Last week I had the honor of not only handing Marilyn Maye her trophy at the 27th Annual MAC Awards, but then a couple days later singing in her masterclass. What an incredible performer, teacher and person!
I had first met Marilyn last September, when Michael Feinstein invited me to sing at Feinstein’s at Loews Regency at a performance of “Michael Feinstein and Marilyn Maye: Swingin’ the Night Away”. I was blown away by Marilyn then, and even more so now that I’ve gotten to see her further perform, as well as teach.
Marilyn’s MAC Award was “Celebrity Artist” for “The Happiest Sound in Town,” at Feinstein’s. After receiving her trophy she sang original lyrics about the event, which segued into “I Can’t Give You Anything But Love”. My view was from the wings, but that didn’t diminish the effect of her engaging performance.
I had recently seen Marilyn perform in a Peggy Lee tribute at 92nd Street Y and her show “MAYE-den Voyage” at 54 Below. Be it a large hall or small, this 87-year-old firecracker commands the stage and brilliantly captures the attention of each audience member. I learn so much from watching her perform!
Last Sunday morning, though, it was my turn to perform for her. The venue was “Don’t Tell Mama’s” for this Marilyn Maye Masterclass Marathon- 10 am to 3 pm. Five hours non-stop genius at work.
I was in the middle of the running order, so got a feel for her teaching style before I was called up. Then it was my turn and I headed to the piano to talk tempo with the amazing Barry Levitt (another MAC Award winner whom I had the privilege of presenting with a trophy,) before taking center stage.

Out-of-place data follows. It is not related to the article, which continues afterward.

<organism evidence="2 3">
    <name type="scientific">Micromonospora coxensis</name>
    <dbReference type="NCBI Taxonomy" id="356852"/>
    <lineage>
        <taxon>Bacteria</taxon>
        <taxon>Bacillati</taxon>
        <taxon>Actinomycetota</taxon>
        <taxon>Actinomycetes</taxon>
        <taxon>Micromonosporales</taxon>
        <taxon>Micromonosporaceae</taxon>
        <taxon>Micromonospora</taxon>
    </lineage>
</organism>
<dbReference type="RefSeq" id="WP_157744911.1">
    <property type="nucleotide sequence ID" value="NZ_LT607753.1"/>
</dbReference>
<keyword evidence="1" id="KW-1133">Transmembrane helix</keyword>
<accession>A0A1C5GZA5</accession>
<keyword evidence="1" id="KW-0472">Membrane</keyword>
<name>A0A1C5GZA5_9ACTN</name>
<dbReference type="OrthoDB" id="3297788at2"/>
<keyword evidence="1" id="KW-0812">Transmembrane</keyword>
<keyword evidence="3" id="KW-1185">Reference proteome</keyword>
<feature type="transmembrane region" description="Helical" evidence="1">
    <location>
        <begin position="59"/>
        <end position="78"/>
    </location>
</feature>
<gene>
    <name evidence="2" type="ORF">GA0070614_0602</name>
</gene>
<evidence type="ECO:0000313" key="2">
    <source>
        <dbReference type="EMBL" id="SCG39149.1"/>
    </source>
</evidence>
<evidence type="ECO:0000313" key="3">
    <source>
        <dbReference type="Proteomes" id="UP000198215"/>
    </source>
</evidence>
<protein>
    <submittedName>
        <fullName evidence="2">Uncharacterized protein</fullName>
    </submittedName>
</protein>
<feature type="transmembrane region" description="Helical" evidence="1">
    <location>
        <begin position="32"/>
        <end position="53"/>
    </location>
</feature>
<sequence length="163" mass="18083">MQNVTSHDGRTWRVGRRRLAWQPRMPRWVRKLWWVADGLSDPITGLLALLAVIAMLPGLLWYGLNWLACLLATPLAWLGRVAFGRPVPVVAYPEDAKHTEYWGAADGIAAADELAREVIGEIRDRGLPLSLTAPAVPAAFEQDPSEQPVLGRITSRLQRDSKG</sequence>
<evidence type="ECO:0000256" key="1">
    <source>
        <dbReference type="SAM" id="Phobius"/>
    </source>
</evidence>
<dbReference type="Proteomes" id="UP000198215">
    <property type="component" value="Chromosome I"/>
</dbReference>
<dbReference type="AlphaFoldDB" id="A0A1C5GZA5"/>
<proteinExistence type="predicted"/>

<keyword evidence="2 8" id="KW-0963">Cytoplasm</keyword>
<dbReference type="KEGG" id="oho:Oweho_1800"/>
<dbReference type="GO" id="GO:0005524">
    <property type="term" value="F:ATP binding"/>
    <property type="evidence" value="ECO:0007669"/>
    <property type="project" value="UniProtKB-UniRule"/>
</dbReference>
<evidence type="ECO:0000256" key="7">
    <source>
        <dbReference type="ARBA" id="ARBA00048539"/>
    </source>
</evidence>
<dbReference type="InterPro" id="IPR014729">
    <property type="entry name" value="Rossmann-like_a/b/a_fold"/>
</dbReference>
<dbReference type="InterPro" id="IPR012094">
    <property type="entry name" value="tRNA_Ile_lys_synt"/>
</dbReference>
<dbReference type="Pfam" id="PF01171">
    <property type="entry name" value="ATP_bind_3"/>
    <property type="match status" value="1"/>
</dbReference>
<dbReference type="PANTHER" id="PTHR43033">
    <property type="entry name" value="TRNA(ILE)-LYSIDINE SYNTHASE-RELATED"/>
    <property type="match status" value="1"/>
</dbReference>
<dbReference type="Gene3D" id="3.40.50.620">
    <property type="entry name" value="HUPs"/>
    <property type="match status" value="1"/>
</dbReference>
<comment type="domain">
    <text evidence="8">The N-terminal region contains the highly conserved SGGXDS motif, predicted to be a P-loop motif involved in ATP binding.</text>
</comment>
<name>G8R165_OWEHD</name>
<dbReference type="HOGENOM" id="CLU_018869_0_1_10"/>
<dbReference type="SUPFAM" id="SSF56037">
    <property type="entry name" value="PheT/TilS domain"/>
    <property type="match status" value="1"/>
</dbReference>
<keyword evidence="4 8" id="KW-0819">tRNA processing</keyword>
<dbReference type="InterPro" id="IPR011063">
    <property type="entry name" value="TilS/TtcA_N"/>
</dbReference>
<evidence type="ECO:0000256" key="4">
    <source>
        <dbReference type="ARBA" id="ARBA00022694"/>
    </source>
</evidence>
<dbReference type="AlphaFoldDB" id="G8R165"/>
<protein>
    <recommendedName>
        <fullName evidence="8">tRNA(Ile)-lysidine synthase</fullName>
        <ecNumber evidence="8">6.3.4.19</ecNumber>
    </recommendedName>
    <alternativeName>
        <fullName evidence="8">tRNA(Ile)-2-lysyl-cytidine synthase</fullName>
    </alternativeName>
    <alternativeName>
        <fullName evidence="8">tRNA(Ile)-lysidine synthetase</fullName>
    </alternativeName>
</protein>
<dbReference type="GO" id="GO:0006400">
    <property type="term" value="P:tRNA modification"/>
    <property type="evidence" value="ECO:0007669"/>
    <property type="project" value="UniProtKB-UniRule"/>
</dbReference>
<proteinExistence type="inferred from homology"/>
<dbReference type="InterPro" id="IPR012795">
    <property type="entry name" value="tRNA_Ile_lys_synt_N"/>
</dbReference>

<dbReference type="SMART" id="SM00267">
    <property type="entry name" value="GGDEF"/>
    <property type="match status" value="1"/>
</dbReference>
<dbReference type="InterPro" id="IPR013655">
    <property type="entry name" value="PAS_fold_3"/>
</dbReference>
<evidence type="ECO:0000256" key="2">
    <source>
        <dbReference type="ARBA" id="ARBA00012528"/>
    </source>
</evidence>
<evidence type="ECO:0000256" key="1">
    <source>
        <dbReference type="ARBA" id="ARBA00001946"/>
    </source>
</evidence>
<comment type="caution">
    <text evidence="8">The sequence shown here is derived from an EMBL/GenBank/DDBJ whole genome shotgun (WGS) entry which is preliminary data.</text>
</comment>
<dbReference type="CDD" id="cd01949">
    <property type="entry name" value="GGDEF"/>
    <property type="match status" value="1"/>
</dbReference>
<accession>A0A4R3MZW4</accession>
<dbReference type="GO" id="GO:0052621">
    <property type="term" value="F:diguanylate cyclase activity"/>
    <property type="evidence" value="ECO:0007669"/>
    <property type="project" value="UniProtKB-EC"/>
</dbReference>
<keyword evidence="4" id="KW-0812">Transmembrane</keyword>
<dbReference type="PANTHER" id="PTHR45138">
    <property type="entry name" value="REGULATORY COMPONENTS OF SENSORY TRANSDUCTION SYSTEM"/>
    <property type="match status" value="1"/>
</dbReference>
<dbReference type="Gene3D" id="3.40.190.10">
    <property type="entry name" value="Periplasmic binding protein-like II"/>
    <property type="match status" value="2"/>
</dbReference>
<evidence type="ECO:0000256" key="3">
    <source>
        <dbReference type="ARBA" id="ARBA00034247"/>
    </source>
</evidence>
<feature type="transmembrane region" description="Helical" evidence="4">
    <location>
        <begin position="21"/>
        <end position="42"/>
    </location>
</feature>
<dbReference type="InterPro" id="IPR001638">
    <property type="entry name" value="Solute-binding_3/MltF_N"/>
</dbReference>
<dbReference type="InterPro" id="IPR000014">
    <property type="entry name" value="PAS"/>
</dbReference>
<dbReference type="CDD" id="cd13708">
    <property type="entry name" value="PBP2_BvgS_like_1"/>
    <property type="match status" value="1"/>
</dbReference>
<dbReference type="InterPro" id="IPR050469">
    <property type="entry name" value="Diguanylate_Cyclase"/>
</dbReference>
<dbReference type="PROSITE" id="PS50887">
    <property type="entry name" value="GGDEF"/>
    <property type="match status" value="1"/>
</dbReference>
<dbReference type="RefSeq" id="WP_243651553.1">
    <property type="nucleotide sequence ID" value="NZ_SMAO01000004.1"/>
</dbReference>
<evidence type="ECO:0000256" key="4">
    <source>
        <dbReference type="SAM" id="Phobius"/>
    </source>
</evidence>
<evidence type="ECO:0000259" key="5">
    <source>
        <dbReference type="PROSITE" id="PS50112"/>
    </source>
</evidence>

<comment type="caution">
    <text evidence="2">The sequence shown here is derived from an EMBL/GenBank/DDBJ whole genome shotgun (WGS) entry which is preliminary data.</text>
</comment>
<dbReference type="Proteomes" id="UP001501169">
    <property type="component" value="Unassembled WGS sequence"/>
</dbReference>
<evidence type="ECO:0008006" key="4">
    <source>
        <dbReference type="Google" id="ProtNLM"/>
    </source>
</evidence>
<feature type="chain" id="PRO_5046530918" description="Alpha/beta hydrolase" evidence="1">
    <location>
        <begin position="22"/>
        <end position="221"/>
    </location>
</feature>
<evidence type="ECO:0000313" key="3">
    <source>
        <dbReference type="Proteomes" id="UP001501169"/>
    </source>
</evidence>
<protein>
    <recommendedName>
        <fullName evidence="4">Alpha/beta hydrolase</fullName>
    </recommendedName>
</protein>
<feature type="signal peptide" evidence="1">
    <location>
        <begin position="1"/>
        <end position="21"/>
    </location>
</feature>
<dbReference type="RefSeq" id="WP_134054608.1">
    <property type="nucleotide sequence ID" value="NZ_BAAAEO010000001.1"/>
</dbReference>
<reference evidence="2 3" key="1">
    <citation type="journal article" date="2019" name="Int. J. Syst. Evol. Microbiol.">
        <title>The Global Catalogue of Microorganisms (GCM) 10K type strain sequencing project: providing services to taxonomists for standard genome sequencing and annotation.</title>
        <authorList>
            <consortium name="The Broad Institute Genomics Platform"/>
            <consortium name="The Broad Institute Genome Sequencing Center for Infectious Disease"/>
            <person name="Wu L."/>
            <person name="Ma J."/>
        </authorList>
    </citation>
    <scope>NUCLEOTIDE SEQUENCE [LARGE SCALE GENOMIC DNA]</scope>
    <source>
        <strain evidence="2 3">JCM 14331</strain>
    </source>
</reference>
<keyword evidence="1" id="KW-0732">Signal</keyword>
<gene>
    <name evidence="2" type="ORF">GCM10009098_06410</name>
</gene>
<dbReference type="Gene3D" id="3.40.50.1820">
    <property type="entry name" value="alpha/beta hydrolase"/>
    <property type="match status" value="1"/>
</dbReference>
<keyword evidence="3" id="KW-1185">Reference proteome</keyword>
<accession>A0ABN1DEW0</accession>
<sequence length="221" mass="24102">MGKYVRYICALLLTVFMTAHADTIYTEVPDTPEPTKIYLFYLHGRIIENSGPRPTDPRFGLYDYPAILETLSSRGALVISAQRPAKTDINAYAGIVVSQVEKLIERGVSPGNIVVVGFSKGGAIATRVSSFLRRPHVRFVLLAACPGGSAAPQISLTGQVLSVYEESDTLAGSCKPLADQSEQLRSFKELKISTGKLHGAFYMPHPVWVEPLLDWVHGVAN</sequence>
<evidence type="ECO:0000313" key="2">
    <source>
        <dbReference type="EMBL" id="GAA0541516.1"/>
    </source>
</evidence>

Marilyn spoke briefly with me as I introduced myself and my piece (“Ev’rybody Says Don’t” from Anyone Can Whistle,) then the intro started. It was a little faster than I was used to singing, but I dug in and started spitting out the words to this fast patter song. No sooner had I gotten a few bars into it, then Marilyn called a halt. “Too fast,” she said. No nonsense. No messing around. No singing through the piece first. Just getting down to business immediately. She quickly instructed me not to sing with the wrong tempo, but to just stop and tell the pianist. “You’re not married to the tempo that somebody sets. It can be a mistake on their part or your part. It isn’t a mistake at all. We just want it slower.” And with that correction, we began again with a more conservative tempo, enabling me to sing my best. The relaxed tempo really allowed me the time to get out the plethora of words and take my time to interpret what I was singing. Marilyn’s response was “Just darling!” My smile got even bigger.
On to the second song, “Here’s that Rainy Day”. I fell in love with this song last summer, hearing my good friend, Nick Ziobro, sing it in his winning performance at the Feinstein competition. This seemed like a good opportunity for me to sing the beautiful ballad. When I announced this second song, Marilyn’s immediate response was “I don’t believe you have lived through enough to sing this, you’re too young. But I want to hear you to sing it, so sing it!” So, I sang it. What followed was a lesson in mic technique, interpretation, engaging the audience and ornamentation. Marilyn Maye is brilliant. She doesn’t just talk to the students, but gets up and shows them example after example. I learned so much that can be applied to everything I sing.
After singing, I received a hug from the wonderful, brilliant, generous icon that is Marilyn Maye.
I continued to learn as the afternoon went on. Marilyn never slowed down. Each and every student got 150%. I certainly hope for many more times to be in the presence of Marilyn Maye, be it her performance or mine. What a blessing to have an opportunity to be a part of this Master’s class!
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